Louie Simmons on Olympic Weightlifting

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Louie Simmons on Olympic Weightlifting

Early this week, I received a book in the mail. The book was entitled “Olympic Weightlifting Strength Manual” by Louie Simmons. I have to say that I was very excited to read the book causing so much talk amongst my peers in Olympic weightlifting.


Some of you might know that I competed in both weightlifting and powerlifting. My first weightlifting coach was two-time Olympian Wes Barnett. Louie Simmons had the most influence on my powerlifting career. Having competed in both sports gives me a unique advantage for bridging the gap between the two. I have also coached athletes to major success in both sports.

Yesterday, I talked to Louie Simmons via the telephone. We talked about performing a dual seminar where we could possible learn from each other. I believe this to be a great idea. You see I take a very different approach to strength and conditioning than most people. I don’t have a system that is 100% set in place. My system continues to evolve year in and year out. That’s why it’s successful.

My goal is to learn from everyone. Heck if my twelve-year-old Morgan McCullough makes a profound statement, then I will listen. Lately I have learned a lot of new concepts from in-depth discussions with 19-year-old Nathan Damron.

I knew that when I saw Louie’s book in the mail that there would be several things to pick up from the book. It’s unfortunate that other American coaches are so shut down and close-minded to learning new ideas. Who cares that he’s a powerlifting coach? I don’t! I learn new ideas and concepts from strength and conditioning coaches all the time. My good friend Coach Joe Kenn teaches me life lessons regarding coaching all the time.


It’s too bad that other coaches can’t continue learning. It’s their athletes that suffer in the end. For all of the egotistical weightlifting coaches out there here is a bit of advice. Louie Simmons has influenced the strength world more than any other coach in the World. You can walk into any strength and conditioning facility in America and find at least one thing that was influenced by Louie. Thousands of collegiate and pro strength coaches all throughout the world use his methods to make athletes bigger, faster, and stronger. Coach Watts (Head of Education at Elite FTS) and Coach Joe Kenn (Head Strength Coach at the Carolina Panthers) are both heavily influenced by Louie. Why is Olympic weightlifting so prideful that we can’t learn? You’re telling me that we are better than the NFL? We know more than their strength coaches?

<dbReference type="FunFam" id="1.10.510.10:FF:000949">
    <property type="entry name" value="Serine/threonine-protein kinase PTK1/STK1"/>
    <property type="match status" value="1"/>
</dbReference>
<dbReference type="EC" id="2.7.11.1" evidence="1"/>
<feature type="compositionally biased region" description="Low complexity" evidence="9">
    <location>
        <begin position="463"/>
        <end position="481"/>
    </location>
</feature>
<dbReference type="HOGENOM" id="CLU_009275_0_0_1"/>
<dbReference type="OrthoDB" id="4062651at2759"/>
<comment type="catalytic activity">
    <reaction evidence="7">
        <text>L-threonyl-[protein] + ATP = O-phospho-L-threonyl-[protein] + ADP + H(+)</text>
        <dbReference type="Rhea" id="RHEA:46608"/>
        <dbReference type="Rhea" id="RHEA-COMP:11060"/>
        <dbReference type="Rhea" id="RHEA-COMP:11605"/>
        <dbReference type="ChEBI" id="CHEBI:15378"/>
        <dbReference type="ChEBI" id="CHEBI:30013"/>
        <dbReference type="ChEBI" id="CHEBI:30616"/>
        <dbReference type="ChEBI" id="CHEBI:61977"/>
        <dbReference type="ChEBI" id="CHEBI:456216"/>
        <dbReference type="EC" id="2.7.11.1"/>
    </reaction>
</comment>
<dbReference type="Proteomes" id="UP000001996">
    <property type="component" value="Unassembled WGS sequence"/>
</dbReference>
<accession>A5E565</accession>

Look I am not saying that everything he says is golden. I am just saying that we can learn from him. I read the first ten pages of the book, and I have already picked up some good nuggets. I know that a lot of you are going to try and tear me apart for being positive about Louie’s book. However, if my team is already beating you after only three years into the sport, I would be careful. But then again do what you want. Here we go:

1. Variations of the Lifts: Now here is where I don’t think that he is 100% right, but he is on the right track. I am not into box squats because I am more interested in the position of the squat during the catch of the clean or snatch. However, I am definitely into the conjugate method just not quite as extreme. Here are some of our variations:

• Clean or Snatch Paused at knee
• Clean or Snatch paused 2 inches off of floor
• Front Squat
• Back Squat
• Goodmornings
• Wide Goodmornings
• RDLs
• Unilateral RDLs
• Power Clean
• Power Snatch
• Clean or snatch from high blocks
• Clean or snatch from medium blocks
• Clean or snatch from low blocks
• OH Squats
• Snatch balance
• Power clean or snatch from high blocks
• Power clean or snatch from medium blocks
• Power clean or snatch from low blocks
• Rep maxes with a rep count of 1-5
• Paused squats with a 1-10 second count
• Paused front squats with a 1-10 second count
• Snatch pulls
• Clean Pulls
• High pulls
• Pulls from blocks
• Kang Squats
• Hypers
• Reverse Hypers
• GHRs
• BB Hip Extensions
• Concentric squats from pins
• Concentric front squats from pins

I could easily go on forever with the only difference is that I don’t sway too far from the full depth squats or classical lifts. The list above could be used to configure hundreds of variations to make sure that training never plateaus. I do believe that American coaches are too complacent with their athletes that are plateauing for great lengths of time. I don’t believe that this should ever happen. You need to either get them stronger, switch things up, or move up a weight class.

2. Attacking weaknesses with special exercises- Louie is totally right in my opinion. A lot of coaches will try to alter technique over and over to fix movement issues. However a lot of the time their athletes aren’t able to hold positions due to a weakness. Using special exercises to strengthen positions is a great idea that a few weightlifting coaches are already using.